Chinook salmon

EPHRATA – All of the salmon are making it past Wanapum and Rock Island dams after changes to the fish ladders.

The Grant and Chelan PUD modified the ladders to allow the fish to travel upstream after a crack was discovered at Wanapum Dam.The crack in a pillar supporting the spillway forced the utility to lower the water level behind the dam to relieve the pressure.

Lowering the water made the ladders at Wanapum Dam unusable by the fish, so the utility spent $1.5 million to fix them before the first salmon began to swim upstream. The ladders were changed by May. Similar changes were made at Rock Island Dam because of the lower water level.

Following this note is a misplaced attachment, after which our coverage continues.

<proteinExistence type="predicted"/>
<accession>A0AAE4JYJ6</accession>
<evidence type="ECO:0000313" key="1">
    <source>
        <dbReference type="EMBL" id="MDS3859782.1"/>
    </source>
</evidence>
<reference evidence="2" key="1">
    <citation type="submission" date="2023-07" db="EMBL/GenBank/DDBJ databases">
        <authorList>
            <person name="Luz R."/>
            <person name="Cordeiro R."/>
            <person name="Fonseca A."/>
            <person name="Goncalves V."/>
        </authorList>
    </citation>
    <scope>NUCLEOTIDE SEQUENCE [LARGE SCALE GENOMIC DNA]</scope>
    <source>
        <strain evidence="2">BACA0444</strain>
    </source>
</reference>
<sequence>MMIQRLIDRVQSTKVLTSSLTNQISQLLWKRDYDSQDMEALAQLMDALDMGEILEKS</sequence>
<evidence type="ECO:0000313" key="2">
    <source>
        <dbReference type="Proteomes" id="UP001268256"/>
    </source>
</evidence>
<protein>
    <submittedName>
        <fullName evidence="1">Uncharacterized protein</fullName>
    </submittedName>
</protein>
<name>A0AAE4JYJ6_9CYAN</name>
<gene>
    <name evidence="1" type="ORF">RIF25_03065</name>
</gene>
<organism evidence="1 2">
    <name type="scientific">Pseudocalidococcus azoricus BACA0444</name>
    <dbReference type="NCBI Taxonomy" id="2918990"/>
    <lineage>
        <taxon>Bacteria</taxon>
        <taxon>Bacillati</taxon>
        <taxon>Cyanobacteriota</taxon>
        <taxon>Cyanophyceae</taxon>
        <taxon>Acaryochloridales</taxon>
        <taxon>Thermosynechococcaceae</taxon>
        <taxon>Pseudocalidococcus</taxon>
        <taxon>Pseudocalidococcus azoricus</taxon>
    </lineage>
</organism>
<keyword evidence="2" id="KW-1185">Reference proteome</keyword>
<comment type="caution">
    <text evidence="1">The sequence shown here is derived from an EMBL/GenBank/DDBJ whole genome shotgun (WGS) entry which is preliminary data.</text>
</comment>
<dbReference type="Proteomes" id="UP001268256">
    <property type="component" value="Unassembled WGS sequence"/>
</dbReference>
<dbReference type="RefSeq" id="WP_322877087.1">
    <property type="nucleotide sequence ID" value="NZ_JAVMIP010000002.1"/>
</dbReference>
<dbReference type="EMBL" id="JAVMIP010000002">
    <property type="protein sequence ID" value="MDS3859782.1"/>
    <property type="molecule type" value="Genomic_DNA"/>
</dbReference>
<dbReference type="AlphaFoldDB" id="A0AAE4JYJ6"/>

To test the changes, the 250 fish were released with tags to test how well the fish were traveling on the river. All of the fish have made it past both dams on their way upstream.

“Fish passage has been a priority for us since we realized the Wanapum fracture would impact fish passage,” said Jeff Grizzel, Grant PUD’s director of natural resources. “Without the cooperation of the tribes, agencies and other hydro operators this positive outcome would not have been possible.”

Officials from both utilities stated the amount of fish traveling upstream this year is larger than normal. Roughly 20,000 spring Chinook salmon traveled past Rock Island Dam by June 3, which is about 1.5 times the normal amount for this time of year.

“Biologists will continue to monitor and evaluate the sockeye and summer Chinook,” according to the utilities. “A record, or near-record, return is expected through the summer and early fall months.”    

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